February 01, 2008
I am often asked, "What makes the indoor rower any better than other forms of equipment for metcon [metabolic conditioning] training?"
The typical measure of aerobic exercise is elevated heart rate, which increases blood flow, bringing oxygen to power the muscles, and of course, a lot of heavy breathing. All this elevated activity of the lungs and heart trains and conditions the cardiovascular system. Rowing, though, has some unique advantages over other forms of aerobic training that are often overlooked.
More muscle mass
The advantage of rowing is that more muscle mass is used doing the activity than while running, walking or biking. Your legs, glutes, abdominals, back, shoulders, and arms are all being worked. Of course, as with anything, the actual amount of work being done, and the amount of power being generated, relates to how hard you push yourself. Even on a rowing machine you can just paddle easily, or you can train like an Olympian.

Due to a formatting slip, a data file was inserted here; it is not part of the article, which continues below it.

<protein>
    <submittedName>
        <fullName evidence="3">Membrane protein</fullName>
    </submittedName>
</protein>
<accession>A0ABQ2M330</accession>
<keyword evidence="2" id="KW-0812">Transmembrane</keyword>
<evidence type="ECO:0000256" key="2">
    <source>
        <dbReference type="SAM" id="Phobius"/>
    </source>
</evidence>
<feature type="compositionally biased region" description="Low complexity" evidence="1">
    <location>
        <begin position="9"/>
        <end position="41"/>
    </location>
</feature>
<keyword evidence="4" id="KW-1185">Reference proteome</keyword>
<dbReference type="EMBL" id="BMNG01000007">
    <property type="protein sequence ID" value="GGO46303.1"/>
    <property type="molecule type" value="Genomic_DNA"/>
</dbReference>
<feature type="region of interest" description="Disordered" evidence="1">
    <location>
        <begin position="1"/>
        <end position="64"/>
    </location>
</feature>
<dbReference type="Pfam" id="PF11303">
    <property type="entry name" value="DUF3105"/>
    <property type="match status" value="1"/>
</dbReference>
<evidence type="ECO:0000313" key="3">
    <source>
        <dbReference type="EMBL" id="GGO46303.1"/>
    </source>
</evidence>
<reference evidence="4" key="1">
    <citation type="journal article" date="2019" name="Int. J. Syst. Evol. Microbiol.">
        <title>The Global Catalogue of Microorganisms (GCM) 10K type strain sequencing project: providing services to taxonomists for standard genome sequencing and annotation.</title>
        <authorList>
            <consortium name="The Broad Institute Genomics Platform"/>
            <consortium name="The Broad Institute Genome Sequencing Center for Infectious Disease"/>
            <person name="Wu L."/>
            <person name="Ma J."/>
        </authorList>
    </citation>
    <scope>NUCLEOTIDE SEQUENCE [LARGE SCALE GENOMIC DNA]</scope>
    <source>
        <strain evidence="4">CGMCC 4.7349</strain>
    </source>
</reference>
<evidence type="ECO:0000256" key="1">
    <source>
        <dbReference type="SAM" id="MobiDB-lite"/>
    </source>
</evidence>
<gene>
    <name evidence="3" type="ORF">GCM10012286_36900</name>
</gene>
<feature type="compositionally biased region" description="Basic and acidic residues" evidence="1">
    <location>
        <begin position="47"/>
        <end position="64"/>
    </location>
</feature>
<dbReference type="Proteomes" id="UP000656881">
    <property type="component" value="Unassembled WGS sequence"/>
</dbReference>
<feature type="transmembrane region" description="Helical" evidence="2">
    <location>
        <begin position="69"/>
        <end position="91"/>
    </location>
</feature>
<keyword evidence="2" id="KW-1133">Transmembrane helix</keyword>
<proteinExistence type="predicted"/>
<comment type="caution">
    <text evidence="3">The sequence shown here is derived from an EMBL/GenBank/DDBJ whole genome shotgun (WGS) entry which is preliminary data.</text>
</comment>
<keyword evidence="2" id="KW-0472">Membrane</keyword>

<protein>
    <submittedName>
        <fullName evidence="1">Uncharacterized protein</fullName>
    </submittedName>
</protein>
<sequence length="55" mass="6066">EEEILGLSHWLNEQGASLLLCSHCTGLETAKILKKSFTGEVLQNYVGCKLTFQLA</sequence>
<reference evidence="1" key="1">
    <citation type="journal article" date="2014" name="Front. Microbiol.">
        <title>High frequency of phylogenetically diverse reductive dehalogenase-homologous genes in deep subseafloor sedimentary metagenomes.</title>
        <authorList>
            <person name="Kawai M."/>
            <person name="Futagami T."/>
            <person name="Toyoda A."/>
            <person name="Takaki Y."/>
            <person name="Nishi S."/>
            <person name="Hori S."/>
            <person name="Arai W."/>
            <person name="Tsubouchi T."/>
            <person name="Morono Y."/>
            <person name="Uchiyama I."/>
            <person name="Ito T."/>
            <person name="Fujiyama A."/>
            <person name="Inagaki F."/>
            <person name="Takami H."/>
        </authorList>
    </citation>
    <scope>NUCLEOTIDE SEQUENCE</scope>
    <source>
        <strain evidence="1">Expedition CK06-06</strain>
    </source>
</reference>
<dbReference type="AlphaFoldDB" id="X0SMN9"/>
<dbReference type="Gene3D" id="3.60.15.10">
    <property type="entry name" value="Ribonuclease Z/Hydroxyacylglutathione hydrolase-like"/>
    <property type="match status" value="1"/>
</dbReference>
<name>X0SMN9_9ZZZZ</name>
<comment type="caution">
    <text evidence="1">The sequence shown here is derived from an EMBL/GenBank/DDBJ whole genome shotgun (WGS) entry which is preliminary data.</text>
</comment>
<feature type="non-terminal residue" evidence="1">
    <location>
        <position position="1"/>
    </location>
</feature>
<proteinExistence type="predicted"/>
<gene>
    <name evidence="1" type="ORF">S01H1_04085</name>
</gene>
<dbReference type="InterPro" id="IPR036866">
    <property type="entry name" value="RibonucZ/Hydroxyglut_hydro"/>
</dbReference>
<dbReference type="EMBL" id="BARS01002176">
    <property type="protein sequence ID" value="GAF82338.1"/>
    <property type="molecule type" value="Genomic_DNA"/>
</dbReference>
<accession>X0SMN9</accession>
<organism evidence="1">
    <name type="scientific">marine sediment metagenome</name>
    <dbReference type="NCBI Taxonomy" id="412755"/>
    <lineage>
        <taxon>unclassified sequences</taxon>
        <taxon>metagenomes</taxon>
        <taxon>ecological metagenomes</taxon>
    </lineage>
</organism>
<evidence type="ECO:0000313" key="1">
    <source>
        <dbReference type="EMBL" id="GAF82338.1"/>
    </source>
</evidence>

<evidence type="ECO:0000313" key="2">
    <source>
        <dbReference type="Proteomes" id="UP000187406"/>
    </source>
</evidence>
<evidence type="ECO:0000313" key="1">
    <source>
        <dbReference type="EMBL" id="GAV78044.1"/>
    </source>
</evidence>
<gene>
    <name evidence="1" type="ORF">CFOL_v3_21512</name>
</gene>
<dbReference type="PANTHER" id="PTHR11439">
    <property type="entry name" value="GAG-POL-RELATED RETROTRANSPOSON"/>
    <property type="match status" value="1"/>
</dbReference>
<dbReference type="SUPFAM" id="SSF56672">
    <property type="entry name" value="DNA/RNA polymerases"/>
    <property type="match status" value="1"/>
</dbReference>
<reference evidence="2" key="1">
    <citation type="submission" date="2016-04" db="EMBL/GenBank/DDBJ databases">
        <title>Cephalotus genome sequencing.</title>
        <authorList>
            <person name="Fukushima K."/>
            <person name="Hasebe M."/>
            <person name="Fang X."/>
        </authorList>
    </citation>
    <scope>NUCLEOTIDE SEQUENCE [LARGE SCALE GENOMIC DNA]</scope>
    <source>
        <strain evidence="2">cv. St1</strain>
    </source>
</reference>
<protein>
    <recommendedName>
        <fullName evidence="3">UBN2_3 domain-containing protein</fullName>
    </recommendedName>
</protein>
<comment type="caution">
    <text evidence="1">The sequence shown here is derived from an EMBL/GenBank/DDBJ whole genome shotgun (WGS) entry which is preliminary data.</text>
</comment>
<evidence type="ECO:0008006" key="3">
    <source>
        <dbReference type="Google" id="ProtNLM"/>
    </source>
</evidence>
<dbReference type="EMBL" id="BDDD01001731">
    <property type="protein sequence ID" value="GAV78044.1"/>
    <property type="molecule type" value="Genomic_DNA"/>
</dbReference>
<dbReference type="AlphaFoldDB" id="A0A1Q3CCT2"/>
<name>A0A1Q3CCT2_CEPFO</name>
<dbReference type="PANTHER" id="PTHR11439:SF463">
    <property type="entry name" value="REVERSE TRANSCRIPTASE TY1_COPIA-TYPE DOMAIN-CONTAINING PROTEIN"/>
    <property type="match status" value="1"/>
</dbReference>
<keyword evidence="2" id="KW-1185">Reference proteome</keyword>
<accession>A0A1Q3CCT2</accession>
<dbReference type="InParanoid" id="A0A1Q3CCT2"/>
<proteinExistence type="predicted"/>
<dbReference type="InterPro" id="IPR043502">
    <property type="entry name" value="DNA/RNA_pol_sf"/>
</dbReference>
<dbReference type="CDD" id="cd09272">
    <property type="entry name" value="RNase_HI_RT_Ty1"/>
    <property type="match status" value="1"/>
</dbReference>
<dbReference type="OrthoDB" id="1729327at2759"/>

Greater range of motion
Rowing puts all your major body parts through a large range of movement. This is not true of many other forms of aerobic activity. In every stroke, rowing requires full compression and full extension of the arms and legs. Consider the joint rotation during the rowing movement: the ankle rotates through 70 degrees, the knees 130, the hip 80, the shoulder and elbow each about 100.